What’s your first—or oldest—personal recollection? Many individuals can’t remember past yesterday. Some people have short-term-memory loss, yet others are inflicted with the totally unfathomable, neurological disorders to which the elderly are unfortunately prone to getting, stripping them of any memories whatsoever. Lucky are the ones able to hark back to when they were young and in grade school.
Most of us will always remember outstanding events like the first time we freewheeled on a bicycle with no assistance from training wheels or our doting parents, while we crashed into that old oak tree; and our first day at kindergarten or sometime during that early life-changing, academic year. How about your first kiss? Mine was in third grade, innocent, but sent me wildly into prepubescent puppy love, landing me on cloud nine, not to mention my first time doing it a decade later, sliding into home plate like in Meatloaf’s “Paradise by the Dashboard Light.”
Stop right there! Let’s go back further than that. How about as a toddler? I remember one night as an infant aged maybe one or two, being carried into my family’s flat late at night by my father into the darkened living room, illuminated only by the television set, and seeing New York’s WCBS-TV’s logo: an eyeball essentially, depicting the “Best in View, Channel Two,” reflecting in the brass doorknob as the door closed behind us. Don’t ask me why I remember that, but perhaps it was what inspired me in later life to get into broadcast media.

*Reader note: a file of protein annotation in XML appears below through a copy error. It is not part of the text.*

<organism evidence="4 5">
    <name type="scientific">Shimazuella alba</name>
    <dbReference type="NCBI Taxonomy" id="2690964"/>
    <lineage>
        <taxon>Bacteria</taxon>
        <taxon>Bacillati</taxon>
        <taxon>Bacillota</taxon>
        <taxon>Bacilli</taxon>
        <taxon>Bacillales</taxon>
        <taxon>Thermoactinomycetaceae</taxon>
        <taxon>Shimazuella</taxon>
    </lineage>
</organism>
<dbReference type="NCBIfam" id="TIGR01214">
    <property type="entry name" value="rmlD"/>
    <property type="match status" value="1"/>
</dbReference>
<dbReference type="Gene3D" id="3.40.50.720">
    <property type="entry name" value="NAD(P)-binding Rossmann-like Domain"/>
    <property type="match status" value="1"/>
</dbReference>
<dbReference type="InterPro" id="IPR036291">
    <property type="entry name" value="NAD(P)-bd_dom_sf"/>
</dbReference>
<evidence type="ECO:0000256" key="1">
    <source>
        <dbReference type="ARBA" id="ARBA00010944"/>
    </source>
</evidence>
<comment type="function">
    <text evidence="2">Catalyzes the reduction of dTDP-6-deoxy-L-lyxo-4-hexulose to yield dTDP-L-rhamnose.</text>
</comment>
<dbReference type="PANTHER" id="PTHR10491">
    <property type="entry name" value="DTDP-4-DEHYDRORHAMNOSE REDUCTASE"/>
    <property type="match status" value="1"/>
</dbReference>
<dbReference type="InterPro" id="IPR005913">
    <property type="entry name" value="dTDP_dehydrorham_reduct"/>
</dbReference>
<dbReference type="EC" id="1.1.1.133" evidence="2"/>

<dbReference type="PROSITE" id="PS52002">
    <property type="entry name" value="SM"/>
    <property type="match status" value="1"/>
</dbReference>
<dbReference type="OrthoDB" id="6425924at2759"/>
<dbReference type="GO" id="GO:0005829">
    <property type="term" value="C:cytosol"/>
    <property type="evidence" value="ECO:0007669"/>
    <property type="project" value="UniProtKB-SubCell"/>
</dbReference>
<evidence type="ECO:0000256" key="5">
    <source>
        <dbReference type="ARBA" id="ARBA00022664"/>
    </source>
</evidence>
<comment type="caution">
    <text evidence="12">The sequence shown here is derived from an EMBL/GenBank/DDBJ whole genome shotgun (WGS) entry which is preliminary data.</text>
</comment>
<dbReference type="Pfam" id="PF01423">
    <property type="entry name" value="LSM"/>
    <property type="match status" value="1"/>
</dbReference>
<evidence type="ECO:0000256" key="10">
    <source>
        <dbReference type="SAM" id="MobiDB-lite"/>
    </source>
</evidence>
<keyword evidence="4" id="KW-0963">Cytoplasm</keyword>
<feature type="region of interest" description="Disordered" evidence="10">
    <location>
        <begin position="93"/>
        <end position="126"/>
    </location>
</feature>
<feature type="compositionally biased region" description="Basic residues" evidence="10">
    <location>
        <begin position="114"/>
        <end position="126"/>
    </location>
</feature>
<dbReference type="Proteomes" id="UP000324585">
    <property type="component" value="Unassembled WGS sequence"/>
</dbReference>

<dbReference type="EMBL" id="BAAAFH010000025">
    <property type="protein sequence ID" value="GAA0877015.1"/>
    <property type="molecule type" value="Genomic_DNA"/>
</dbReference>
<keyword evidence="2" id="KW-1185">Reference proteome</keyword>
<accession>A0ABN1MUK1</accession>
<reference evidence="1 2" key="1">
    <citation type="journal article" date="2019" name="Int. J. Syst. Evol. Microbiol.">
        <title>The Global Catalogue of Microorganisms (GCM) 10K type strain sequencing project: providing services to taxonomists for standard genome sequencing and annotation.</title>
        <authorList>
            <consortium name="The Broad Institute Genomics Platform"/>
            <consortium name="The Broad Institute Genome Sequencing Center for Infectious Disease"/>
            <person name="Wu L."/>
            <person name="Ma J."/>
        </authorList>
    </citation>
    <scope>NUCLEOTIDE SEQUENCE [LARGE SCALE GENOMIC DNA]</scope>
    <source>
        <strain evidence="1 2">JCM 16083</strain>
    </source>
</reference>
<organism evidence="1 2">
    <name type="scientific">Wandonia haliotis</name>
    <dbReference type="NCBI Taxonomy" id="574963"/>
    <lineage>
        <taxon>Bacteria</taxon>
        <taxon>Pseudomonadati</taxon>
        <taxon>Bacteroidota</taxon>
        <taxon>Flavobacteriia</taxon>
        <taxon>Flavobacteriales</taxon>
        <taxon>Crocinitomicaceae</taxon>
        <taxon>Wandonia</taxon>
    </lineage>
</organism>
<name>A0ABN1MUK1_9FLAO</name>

My next recollection was when I was three, falling down a long flight of stairs from the back door of our kitchen, hearing my head thumping, bouncing on each step going down. Fortunately I was heading feetfirst with my rump taking the brunt of the impact. And then at the same flat, I fell out of bed, cracking my skull right above my left eye, landing against the corner of a steel, hot-water radiator, waking me right up with blood everywhere. My doctor lived directly across the street, and he made a house call, butter-fly-enclosing the cut with adhesive tape. I still have the scar from then.
During the holiday season, I always think about these silly memories, and those happy times with my immediate family, all of whom have passed to the other side, euphemistically speaking, except for my son: may God bless him, keep him healthy and happy for a lifetime to come. I’m thankful for having those early recollections, of which there’s more but can wait for another rambling entry. Being able to remember that far back is a blessing, and I like to exercise the capability for keeping my mind young.
Best wishes for a Happy Christmas and a Merry New Year.